July 4, Sotheby's London will auction an exceptional ormolu and patinated bronze ink stand, made circa 1735 and attributed to the silversmith Juste-Aurele Meissonier. This work of art is estimated £200,000 to £300,000.
To better understand this estimation, let's look at the tour de force that represents this ink stand.
Our inkstand can be described thus: ormolu and patinated bronze ink stand, the ink cup in patinated bronze is circular and has large dimension spiral. It is covered with an ormolu lid richly decorated with acanthus leaves and reeds.
The base is also in ormolu adorned with large acanthus leaves, rock gardens and a waterfall pattern. It has a pen holder made of two small branches and foliage in bloom.
Our ink stand is 17 cm high and 27 cm wide.
This is expensive for few cm3 of ormolu you will say, then why such an estimate?
In general, the bronzes can be cast to multiple copies from a matrix generally made of clay or plaster. This technique has been known since antiquity and can understand the concept of multiple that is frequently encountered for the bronzes from the late nineteenth century but which is found in the eighteenth century with bronzes used to garnish furniture, escutcheons and angles.
In our case, this is a unique work performed from a single copy of the technique: the lost wax casting. Our sculptor makes a wax matrix and when the bronze is poured, the wax is evacuated and the template is permanently lost. It is the use of this technique explains the aesthetic achievement that represents our inkstand. Meissonier probably carved directly into wax; it, once hardened, can be repented of and remodeling after being passed through hot water. I would particularly draw your attention to the base windings powerful curvaceous curves and cons and the waterfall a remarkable naturalism, this technique only giving bronzes of great finesse, can offer.
Therefore more than an inkstand, it is a sculpture in itself.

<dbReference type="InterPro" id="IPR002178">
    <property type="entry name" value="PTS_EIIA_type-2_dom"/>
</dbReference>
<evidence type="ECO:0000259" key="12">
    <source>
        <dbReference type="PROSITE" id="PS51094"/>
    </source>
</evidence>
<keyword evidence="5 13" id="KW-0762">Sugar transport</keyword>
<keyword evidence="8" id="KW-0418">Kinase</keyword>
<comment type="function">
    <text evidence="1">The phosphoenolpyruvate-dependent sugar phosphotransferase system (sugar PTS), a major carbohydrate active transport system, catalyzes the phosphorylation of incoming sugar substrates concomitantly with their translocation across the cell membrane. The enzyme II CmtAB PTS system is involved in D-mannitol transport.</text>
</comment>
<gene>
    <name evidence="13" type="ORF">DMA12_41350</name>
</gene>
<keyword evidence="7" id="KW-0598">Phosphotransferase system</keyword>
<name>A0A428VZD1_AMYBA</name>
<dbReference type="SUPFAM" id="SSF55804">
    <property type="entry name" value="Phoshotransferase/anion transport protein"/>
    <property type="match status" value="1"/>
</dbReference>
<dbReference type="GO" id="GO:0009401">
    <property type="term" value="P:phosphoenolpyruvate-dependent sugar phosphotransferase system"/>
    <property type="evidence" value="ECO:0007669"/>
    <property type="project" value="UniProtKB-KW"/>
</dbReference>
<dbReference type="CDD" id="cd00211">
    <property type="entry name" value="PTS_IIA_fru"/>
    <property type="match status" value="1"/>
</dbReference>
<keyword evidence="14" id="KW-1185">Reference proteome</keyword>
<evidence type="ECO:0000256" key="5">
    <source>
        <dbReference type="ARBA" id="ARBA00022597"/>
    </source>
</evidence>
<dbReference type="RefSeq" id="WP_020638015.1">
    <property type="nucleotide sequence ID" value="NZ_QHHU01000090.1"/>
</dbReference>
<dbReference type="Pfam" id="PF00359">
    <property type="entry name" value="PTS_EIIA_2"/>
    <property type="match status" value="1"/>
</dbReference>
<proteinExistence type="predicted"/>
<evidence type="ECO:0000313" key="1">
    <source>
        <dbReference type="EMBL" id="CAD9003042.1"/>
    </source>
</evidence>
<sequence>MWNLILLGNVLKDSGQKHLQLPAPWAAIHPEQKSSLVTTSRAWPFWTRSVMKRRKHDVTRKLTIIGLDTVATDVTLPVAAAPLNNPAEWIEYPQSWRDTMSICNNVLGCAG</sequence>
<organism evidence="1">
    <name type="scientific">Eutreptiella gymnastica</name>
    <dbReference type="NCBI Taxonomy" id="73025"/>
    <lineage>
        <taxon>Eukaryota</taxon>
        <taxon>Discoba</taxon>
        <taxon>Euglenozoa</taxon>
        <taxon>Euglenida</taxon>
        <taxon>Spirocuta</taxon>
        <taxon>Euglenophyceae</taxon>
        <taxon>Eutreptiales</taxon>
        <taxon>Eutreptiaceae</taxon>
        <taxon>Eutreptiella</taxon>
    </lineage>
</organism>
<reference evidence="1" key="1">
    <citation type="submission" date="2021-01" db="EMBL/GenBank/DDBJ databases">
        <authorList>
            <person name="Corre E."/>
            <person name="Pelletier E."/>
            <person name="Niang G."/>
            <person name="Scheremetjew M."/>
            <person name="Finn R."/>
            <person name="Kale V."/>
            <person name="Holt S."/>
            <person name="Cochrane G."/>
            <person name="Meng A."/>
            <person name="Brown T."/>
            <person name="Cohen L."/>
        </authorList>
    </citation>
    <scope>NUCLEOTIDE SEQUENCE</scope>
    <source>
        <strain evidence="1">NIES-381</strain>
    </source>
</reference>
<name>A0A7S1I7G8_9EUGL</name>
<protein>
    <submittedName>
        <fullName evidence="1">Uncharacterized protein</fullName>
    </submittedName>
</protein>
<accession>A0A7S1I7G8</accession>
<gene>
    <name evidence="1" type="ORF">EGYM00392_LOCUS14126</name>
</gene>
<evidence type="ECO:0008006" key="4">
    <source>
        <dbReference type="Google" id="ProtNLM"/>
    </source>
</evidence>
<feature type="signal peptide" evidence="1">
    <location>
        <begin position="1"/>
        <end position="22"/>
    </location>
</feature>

Stylistically, this sculpture is intended as an anthology of the rococo style best known in France as the Louis XV style. Indeed, it is a hymn to naturalism by Meissonnier, both by the use of curves and curves cons that some may describe as outrageous, as by its ornamentation of acanthus leaves and lake grounds. Here nature is a starting point and the artist emphasizes the "S" and windings, to offer us the best of Louis XV. The dating of the auction house, about 1735, seems to us entirely appropriate as we are here in full rocaille, during which time, any symmetry was banned and all the stiffness of the Regency style disappeared, giving free rein to nature.
Let us now turn to the author of this work of art.
Meissonier, this name evokes a painter of the second half of the 19th century for many of you but it is just a namesake. Juste-Aurele was born in Turin in 1695 of a blacksmith father. He arrived in Paris in 1715. He is designated as both designer and engraver, double hat that can be found good in our inkstand. He counts among his clients the Duke of Bourbon future Prince de Conde. In 1725 he received his first commission for the crown to celebrate the marriage of King Louis XV and Queen Marie Leszczynska. In 1726 he was named Designer of the House of King succeeding Jean Berain. From 1730 he is at the peak of his career and is designated as a draftsman, painter, sculptor, architect and goldsmith. He is now regarded as the greatest French rocaille decorator. His designs have inspired the creation in all Europe, especially Germany, Portugal or Italy.
Appeared on the art market fifteen years ago, our inkstand is again offered at auction. Will the £220,000 paid in 2001 be beaten on Wednesday night?
Cédric Henon, fine art specialist